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FDA Rejects Implanted Device for Depression

Electrical Depression Device Rejected Despite Advisory Panel's Recommendation

WebMD Health News

Aug. 12, 2004 -- The FDA has refused to approve a pacemaker-like device designed to treat depression.

In a letter sent to the manufacturer, Cyberonics Inc., the FDA says that without additional information, the device is "not approvable." Cyberonics is a WebMD sponsor.

In June, the FDA's advisory committee on neurological devices recommended approval of the device, called a vagus nerve stimulation (VNS) system, in a 5-2 decision. But several committee members at the meeting said they weren't convinced that the device was effective.

VNS consists of a stopwatch-sized device that's surgically implanted in the upper chest. Tiny wires attach the device to the vagus nerve, which runs from the neck to the brain and is thought to stimulate areas of the brain involved in regulating mood.

The device is programmed to send electrical impulses to the vagus nerve every few seconds, thereby stimulating the brain in an effort to treat depression. The company says the device is intended only for adults with severe depression who have not responded to treatment with antidepressant drugs.

Depression Device Rejected

The device has been used since 1997 to treat patients with treatment-resistant epilepsy. Since then, the company says more than 22,000 patients have received the implanted device, called vagus nerve stimulation (VNS).

Data submitted by Cyberonics at the advisory committee meeting in June showed little improvement in depression symptoms after patients used the device for three months. But company officials point to data showing that 18 of 59 patients showed at least a 50% improvement in depression after one year of use. Twenty-five out of the 59 showed improvements after two years.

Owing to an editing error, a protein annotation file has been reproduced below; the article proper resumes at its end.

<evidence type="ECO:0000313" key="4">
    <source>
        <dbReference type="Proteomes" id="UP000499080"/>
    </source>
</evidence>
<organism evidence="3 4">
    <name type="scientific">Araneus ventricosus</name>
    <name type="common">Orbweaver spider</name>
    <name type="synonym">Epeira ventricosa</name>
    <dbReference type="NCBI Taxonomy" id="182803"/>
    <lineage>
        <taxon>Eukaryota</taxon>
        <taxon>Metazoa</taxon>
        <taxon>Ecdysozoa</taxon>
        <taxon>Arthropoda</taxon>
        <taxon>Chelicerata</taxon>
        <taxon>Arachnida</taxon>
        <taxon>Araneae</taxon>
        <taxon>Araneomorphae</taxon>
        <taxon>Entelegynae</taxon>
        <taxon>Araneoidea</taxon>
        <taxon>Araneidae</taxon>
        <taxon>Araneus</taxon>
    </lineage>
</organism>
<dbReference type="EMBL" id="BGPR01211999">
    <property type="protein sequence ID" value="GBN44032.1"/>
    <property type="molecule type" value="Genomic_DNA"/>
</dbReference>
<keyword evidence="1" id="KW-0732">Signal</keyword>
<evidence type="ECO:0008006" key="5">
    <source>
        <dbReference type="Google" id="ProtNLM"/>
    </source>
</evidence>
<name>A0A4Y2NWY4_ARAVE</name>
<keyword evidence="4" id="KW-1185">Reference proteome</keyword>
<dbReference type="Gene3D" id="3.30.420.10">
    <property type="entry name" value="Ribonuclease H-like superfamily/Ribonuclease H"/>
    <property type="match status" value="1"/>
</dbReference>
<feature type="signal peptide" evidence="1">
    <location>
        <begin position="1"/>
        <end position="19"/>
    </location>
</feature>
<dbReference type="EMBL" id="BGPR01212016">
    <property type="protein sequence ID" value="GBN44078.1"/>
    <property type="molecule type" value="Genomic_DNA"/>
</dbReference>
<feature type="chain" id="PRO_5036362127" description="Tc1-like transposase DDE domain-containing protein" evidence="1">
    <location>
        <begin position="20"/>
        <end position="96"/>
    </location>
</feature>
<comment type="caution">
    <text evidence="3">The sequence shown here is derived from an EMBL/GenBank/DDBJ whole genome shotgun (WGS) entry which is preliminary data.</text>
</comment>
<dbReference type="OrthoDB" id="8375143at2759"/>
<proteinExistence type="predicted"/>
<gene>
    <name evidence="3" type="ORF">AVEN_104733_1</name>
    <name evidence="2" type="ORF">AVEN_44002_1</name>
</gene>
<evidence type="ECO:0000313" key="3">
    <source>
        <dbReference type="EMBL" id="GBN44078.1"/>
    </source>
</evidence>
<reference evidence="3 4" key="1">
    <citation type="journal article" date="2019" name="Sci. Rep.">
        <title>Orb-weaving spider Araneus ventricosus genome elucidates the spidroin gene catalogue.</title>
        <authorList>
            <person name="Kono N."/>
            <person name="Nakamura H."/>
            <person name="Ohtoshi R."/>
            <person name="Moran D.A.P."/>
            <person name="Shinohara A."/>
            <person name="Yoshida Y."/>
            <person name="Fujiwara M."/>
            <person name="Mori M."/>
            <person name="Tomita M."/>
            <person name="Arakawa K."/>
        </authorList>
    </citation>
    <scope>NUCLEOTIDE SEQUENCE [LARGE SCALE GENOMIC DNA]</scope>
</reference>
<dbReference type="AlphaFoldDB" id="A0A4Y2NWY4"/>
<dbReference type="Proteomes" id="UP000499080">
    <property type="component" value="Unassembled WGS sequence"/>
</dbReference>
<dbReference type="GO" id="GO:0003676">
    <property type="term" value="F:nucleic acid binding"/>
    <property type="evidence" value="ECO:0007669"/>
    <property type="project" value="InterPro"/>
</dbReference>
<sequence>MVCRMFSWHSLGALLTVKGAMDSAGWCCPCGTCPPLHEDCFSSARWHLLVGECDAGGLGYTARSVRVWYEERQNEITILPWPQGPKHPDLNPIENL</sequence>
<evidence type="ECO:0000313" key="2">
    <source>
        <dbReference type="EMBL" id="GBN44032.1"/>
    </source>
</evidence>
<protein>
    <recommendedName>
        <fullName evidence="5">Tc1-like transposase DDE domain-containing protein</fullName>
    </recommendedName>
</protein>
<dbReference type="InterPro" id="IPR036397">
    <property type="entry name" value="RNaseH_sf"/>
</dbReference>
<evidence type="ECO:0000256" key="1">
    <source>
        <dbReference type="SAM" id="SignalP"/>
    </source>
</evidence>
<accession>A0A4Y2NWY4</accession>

Officials argue that the improvements are especially beneficial since many severely depressed patients fail to reliably take medication and often do not show long-term improvements with antidepressant drugs.

"I think there are certainly hints to efficacy. I think it's not been proved," said Kyra J. Becker, MD, a neurologist at the University of Washington School of Medicine in Seattle and chairwoman of the FDA panel, at the meeting.

In addition, some experts expressed concerns that the company had not done enough to show that VNS was responsible for the improvements in depression symptoms. Many patients in the trial knew that they were receiving VNS stimulation, making them vulnerable to a placebo effect. Patients in the studies were also allowed to take antidepressant drugs and other medications, which could have skewed the results, they say.

Safety Questions

Committee members also raised questions about the safety of the device. Up to two-thirds of patients using VNS for depression or epilepsy experience alterations in their voice because of the electrical pulses to the vagus nerve. Many patients also experience mild side effects including persistent cough.

Patients can deactivate the device with a magnet if they become uncomfortable or want to alleviate the voice alterations.

About 1% of patients using the device for epilepsy have to have it removed due to infection, according to the company.

But the experts were more concerned about suggestions that the implants may carry risks for some patients. In one study, 31 of 235 patients had episodes of deepening depression, and many had two or more episodes of worsening depression, according to the company.

Twenty-five patients using VNS also attempted suicide in several company studies. The experts acknowledge that suicide is a common risk in severely depressed patients but say they are still worried about the product's safety.

Cyberonics officials say they were "shocked" by the FDA's decision and are in the process of arranging a meeting with the FDA to discuss their letter and address their concerns.

With reporting by Todd Zwillich.

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